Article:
Patient Centricity In Clinical Trials: next steps

There’s a lot of talk about patient centricity in the clinical trial arena these days, and for good reason — hearing the voice of the patient and incorporating patient perspectives into trial design can bring huge benefits to all stakeholders involved. But what does it mean to be patient centric? What tactics are leading pharma companies utilizing to ensure centricity in their trials?

Clinical research is undergoing a metamorphosis by focusing on personalized medicine and patient empowerment. During more than 10 years patient centricity and patient engagement are the buzz words in clinical research, although recent articles still show that :

  • Up to 80% of clinical trials fail to meet recruitment targets.
  • +/_ 30% of participants drop out of clinical trials.
  • only 39% of sites achieve their enrolment targets,
  • 11% of sites fail to enroll even one single patient into a trials.
  • Study timelines are frequently doubled beyond their planned enrolment.

Are we ready answer the unmet needs of these patients in trial participation ,trial design and execution at best ?

Reason for participating

Various studies are revealing that the most important reason for participating in a clinical trial is varying between patients. Personal gain (access to new treatments), financial benefit (reward or absence of payment for drugs), altruism (the belief to help other patients / for the welfare of others), communication (exchange of information, language, knowledge, understanding and misconception).  Having a lack of information, along with a lack of understanding of clinical trials and concerns on the effectiveness of clinical trials results in non-participation.

Especially with the arrival of the new age e-patients, the patient as self-manager of their own disease, being better informed and willing to be empowered; has changed the expectations and quality of discussions between the physician and patient. New age patients are demanding more information about trial conditions and results; although Clinical Research teams still feel concerned to open complex clinical info to patient groups based on privacy Issues . Although, having more info and data transparency can help building trust and confidence in patients participating.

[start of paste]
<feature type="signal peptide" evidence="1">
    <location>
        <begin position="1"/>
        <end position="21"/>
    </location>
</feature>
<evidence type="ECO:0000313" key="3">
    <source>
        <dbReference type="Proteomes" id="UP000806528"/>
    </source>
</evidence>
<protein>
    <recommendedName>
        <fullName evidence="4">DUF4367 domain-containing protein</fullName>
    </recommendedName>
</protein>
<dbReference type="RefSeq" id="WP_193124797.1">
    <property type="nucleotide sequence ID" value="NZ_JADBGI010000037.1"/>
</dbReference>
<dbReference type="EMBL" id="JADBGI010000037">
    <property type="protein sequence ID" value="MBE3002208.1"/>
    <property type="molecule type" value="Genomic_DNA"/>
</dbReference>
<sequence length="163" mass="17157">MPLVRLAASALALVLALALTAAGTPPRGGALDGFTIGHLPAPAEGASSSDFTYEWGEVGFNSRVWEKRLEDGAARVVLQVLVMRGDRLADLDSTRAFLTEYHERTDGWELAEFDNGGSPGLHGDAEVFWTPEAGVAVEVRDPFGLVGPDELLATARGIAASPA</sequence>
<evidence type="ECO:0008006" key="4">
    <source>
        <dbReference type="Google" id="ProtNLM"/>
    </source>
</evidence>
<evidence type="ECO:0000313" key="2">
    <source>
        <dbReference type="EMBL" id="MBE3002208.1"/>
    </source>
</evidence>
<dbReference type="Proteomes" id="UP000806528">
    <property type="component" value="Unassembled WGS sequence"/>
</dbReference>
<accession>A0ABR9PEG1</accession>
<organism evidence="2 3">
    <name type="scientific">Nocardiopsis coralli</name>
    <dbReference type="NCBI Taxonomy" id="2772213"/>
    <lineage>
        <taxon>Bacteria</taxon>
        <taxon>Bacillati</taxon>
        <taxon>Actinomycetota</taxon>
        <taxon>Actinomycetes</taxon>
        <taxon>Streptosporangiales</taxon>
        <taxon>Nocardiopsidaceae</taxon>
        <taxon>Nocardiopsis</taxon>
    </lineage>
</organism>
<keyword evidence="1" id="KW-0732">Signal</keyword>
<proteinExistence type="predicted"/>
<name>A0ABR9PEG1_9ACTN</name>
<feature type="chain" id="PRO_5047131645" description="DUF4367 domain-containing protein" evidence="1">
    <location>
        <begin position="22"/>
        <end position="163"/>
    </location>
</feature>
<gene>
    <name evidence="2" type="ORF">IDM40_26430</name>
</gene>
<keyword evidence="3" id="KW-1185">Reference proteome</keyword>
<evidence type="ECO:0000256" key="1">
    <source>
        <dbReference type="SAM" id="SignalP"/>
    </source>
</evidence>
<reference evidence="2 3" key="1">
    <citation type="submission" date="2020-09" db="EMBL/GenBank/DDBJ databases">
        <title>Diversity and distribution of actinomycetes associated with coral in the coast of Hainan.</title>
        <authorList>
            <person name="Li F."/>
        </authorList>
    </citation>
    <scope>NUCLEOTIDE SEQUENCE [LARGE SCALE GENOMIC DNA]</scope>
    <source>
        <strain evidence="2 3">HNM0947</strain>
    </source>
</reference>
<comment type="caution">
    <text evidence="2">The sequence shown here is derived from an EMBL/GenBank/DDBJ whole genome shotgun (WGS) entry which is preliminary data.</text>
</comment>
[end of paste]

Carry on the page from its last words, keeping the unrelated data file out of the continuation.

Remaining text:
When big data analysis has identified patient groups, social media can help spreading clinical information to a wide network of patients (from recruitment to retention). Remarkably or not, patients do not necessarily respond as expected to generic promotional posts if no individual core message is present. To be successful, these posts should reflect the idea of patient centricity and engage, inform and focus on their individual needs. One size doesn’t fit all.  Do we know which formats our patients prefer? Print? Text? Mobile apps? How often do they expect updates? Do we use patient segmentation in selecting the required format and timing? One size doesn’t fit all once more.

As communication & understanding are crucial to participation and retention, spending more time with patients upfront is the only way to learn about unmet medical needs and to uncover concerns and motivations unique to your trial design before amendments are needed. Involving patients in trial design before trial & protocol design might be the best patient recruitment plan. Engaging patients and advocates in the viewing of protocols, endpoints, and the informed consent process for specific programs would be a perfect KPI in protocol design.